A system of preferential voting for Senate elections is, I think, something to which practically all political leaders have subscribed since the last Senate election. As I have said, I remember one Country Party leader in particular who had a detailed plan to overcome this problem, and it seems that the Government has met it pretty well in its proposals in relation to preferential voting in Senate elections. The adoption of those proposals would be subject to varying opinions, of course, but I could not imagine that any party would not have in the time since 18 May developed an official view which could be put to this debate on this matter. That would not be imaginable.

So we ought to deal with those issues. It is worth giving the Bill a second reading so that we can get to them. They are important. I believe it could easily be said that the big majority of the members of this House would agree with them. Why should we forgo consideration of them because, for some technical political inter-party reason, the Liberal Party does not want to consider this Bill in Committee? That just does not seem to me to be a reasonable proposition. I repeat that the Opposition has the final safeguard. No clause can be passed without its approval. What the Opposition proposes just does not seem to be a decent way in which to deal with an important piece of legislation.

There is one other issue which 1 would like to see attended to, and this could be done during the Committee stage of the Bill. The Bill intends to prohibit members of the new Assemblies in the Territories from standing for Federal Parliament. I think that the Bill is wrong in this regard, having come through this experience recently myself. It did not hurt me personally to resign from a State Parliament and stand for a Federal position. At no time were we as a party fearful of not winning that position. But it does seem to me to be an injustice that a person involved in a State Parliament is unable to offer easily, or at least safely, whatever experience he or she has to the Federal Parliament on behalf of a State. I can see no justification for treating members of State Parliaments in a different way from members of the Public Service or members in any private activity. To me it is an inhibition which is distinctly harmful to a State because it prevents State experience being brought to the Federal scene on behalf of the State. If it does not prevent it, it certainly inhibits it. In a practical sense, it prevents it. I would certainly vote against a clause which attempted to extend that provision to the Territories. I would prefer to leave those people free to serve their Territories, after they have had experience in State assemblies, in this House or in the other place. During the Committee stage of this debate I will certainly move an amendment to try to delete that whole clause. I think we would be doing the States and the country a better service than we might understand.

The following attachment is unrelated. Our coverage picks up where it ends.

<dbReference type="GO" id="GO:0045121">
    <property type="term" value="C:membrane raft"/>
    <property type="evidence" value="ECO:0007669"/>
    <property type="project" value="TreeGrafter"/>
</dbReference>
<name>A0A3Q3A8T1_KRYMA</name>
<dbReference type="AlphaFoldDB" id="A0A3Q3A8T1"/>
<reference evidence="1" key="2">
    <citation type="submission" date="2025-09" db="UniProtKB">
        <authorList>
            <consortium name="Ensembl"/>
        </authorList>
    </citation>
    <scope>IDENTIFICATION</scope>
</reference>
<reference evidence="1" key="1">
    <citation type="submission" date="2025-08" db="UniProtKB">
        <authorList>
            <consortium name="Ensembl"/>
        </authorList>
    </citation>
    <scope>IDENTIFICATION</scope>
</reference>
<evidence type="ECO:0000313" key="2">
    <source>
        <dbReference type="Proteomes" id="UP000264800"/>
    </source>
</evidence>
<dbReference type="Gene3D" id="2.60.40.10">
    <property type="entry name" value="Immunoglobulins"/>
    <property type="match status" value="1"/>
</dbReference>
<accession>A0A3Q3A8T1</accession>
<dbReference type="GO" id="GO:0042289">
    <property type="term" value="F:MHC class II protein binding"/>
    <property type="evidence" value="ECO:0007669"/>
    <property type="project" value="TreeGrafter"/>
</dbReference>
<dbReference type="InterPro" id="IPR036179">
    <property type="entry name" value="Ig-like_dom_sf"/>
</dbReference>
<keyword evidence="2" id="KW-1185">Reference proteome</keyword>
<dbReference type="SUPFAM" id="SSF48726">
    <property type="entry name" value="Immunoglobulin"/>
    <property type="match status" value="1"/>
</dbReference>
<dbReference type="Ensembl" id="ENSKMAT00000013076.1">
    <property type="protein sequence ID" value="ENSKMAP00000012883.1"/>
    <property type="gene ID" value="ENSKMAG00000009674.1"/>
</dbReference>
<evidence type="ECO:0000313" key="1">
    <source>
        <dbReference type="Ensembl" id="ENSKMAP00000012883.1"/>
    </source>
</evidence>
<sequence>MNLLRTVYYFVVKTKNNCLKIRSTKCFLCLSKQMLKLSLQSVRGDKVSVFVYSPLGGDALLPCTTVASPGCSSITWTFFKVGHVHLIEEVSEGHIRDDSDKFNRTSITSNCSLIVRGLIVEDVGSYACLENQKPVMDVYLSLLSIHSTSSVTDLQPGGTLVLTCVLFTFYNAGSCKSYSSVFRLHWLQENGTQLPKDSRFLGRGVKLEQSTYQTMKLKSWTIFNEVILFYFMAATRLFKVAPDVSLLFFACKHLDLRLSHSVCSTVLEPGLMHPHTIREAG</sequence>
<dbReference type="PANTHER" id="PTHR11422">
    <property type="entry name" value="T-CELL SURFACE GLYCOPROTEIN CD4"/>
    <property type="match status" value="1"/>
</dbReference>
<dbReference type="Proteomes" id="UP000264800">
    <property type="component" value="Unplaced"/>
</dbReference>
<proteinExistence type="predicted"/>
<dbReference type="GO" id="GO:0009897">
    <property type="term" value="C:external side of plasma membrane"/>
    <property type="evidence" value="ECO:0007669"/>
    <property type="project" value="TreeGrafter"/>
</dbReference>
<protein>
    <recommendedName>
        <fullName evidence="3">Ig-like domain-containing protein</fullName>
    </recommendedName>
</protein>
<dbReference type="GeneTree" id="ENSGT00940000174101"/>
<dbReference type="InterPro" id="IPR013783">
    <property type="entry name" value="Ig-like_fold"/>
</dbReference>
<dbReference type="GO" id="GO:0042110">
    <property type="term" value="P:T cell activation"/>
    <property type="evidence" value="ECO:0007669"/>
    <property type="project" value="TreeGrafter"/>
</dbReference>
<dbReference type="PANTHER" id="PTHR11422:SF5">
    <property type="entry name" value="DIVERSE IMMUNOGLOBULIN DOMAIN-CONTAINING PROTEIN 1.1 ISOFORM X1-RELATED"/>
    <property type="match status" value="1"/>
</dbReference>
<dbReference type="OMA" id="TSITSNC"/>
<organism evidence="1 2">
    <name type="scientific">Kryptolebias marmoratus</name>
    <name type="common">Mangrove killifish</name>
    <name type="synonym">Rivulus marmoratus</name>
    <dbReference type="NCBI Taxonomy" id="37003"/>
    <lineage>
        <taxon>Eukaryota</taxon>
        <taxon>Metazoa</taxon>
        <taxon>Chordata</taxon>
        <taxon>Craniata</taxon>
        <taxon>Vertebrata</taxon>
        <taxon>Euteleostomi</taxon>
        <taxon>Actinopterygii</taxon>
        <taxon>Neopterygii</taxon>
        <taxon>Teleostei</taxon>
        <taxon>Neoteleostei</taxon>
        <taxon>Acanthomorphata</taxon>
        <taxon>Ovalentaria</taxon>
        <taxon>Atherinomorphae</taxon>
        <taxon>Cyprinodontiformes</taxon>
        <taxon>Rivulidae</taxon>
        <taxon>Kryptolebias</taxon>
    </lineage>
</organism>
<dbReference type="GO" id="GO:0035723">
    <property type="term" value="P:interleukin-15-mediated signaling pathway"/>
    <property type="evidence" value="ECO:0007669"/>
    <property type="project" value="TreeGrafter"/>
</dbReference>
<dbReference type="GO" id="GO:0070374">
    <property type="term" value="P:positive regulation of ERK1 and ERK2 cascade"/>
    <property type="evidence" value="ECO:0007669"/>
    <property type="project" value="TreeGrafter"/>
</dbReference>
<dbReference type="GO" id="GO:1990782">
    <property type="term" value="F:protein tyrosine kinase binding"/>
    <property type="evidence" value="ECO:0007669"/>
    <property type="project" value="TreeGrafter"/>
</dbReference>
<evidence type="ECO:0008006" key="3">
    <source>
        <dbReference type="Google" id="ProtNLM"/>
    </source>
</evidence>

I believe that the deposits required of candidates are too high. Compared to the deposit paid in the United States and other countries, I think we are going too high. This tends to fall in with the general proposition in this Bill- that it is meant for 2 major parties in Australia. I have received some literature from the Australia Party which I have no doubt other honourable senators have received. I imagine that the Australia Party would have well lobbied the Parliament of Australia. I think it is worth reading a couple of paragraphs of a letter from the National Campaign Director of the Australia Party. In part it states:

In its short-sighted way, the Labor Party has endeavoured to ensure that the deposit requirements are weighted in favour of itself and its largest competitor, the Liberal Party. Under the Bill, the Country Party, DLP, Liberal Movement and Australia Party would all suffer severe financial difficulties compared with those major groupings. While it may suit both the Liberal and Labor Party to conspire - 1 do not charge conspiracy, I am reading this document--

To rig the system in this way, we believe that the interests of Australians demand action to put the case favouring the right of individuals and small groups to seek support from their fellow Australians.

Obviously, the Bill in its weaker sections owes much to a yearning on the part of some Labor Party members for the days when political life was simply a contest between the major parties.

I believe that is the yearning of the Federal Minister in so framing this particular clause.


Senator Missen - They probably regret giving their preferences to the Labor Party.